Little Miss Severance sat with her hands as cold as ice. The stage
of her coming adventure was beautifully set - the conventional
stage for the adventure of a young girl, her mother's drawing-room.
Her mother had the art of setting stages. The room was not large, -
a New York brownstone front in the upper Sixties even though
altered as to entrance, and allowed to sprawl backward over yards
not originally intended for its use, is not a palace, - but it was
a room and not a corridor; you had the comfortable sense of four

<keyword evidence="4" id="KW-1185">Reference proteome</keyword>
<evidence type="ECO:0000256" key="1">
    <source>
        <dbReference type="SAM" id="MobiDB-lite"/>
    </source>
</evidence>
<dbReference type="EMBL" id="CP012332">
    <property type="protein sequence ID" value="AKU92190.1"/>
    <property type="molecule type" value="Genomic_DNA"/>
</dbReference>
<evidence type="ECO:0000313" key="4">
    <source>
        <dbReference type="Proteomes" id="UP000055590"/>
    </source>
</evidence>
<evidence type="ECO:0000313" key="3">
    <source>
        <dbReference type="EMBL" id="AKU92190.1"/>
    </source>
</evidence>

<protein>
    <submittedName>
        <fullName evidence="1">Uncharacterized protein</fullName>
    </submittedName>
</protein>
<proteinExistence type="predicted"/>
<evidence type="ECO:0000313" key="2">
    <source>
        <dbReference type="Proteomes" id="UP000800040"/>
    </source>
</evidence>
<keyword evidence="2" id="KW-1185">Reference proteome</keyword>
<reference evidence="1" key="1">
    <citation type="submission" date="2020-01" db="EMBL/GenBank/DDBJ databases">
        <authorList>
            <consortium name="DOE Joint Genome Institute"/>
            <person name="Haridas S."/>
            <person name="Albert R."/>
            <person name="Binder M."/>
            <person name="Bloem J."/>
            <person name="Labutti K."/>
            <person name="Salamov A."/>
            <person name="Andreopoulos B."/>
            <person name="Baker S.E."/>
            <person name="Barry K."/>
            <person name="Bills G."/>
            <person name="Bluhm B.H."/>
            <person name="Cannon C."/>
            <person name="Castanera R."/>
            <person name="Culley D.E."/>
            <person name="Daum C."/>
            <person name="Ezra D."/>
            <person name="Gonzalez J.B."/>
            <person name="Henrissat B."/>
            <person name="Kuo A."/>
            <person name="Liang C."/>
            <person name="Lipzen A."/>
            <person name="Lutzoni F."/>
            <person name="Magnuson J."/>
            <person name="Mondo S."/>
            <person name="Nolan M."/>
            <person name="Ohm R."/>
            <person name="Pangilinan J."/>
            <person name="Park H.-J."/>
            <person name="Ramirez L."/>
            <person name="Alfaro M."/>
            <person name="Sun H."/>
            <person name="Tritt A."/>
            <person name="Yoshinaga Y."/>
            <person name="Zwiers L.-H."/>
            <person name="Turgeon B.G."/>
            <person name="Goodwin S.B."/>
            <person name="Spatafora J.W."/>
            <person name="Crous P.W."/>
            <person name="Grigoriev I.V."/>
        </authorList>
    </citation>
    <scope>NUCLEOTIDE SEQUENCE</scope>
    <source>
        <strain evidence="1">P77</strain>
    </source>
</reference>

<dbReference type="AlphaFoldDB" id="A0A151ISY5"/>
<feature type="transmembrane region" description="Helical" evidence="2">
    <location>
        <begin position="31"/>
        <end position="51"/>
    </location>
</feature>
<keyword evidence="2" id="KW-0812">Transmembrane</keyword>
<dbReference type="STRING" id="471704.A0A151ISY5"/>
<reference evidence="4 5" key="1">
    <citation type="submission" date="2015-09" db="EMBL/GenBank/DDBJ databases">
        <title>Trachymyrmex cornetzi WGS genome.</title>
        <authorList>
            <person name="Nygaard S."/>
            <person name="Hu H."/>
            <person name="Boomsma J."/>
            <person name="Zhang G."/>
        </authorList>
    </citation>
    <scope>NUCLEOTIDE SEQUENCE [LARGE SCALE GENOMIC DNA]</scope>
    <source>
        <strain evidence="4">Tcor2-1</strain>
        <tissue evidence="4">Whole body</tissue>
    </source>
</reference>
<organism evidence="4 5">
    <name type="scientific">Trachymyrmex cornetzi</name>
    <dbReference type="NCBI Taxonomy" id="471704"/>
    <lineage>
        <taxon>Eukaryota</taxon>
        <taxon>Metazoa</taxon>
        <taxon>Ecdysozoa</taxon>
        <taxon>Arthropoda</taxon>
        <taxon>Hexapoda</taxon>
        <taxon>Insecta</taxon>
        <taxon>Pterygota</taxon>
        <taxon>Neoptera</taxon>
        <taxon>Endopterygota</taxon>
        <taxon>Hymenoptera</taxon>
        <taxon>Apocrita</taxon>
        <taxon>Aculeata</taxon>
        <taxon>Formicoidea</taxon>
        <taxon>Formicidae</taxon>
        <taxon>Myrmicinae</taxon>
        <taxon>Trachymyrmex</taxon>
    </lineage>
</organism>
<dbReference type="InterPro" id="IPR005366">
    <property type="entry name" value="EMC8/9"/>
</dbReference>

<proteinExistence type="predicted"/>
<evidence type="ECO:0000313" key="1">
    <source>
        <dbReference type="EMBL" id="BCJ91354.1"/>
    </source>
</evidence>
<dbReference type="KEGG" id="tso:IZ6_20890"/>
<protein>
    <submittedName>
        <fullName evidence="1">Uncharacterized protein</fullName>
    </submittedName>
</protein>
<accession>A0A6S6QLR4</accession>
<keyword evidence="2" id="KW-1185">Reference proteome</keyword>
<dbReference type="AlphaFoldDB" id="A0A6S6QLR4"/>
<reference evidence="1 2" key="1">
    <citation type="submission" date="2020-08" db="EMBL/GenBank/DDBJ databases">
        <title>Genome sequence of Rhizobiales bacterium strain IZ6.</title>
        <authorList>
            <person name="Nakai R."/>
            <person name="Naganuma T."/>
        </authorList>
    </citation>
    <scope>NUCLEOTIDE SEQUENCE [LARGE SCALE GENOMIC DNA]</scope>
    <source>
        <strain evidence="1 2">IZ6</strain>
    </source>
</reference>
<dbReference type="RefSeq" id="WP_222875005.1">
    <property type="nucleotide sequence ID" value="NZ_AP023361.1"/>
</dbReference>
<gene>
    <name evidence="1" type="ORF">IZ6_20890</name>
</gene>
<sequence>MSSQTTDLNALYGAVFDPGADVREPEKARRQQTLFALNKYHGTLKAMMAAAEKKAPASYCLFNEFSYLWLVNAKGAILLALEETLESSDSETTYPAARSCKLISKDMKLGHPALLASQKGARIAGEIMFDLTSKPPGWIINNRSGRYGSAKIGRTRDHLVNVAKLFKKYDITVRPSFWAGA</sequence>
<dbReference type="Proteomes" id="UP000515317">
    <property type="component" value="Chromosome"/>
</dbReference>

walls about you when its one small door was once shut. It was
filled, perhaps a little too much filled, with objects which seemed
to have nothing in common except beauty; but propinquity,
propinquity of older date than the house in which they now were,
had given them harmony. Nothing in the room was modern except some
uncommonly comfortable sofas and chairs, and the pink and yellow
roses that stood about in Chinese bowls.
1st World Library, Ltd
|Country of origin:
Alice Duer Miller
||Electronic book text
General & literary fiction >
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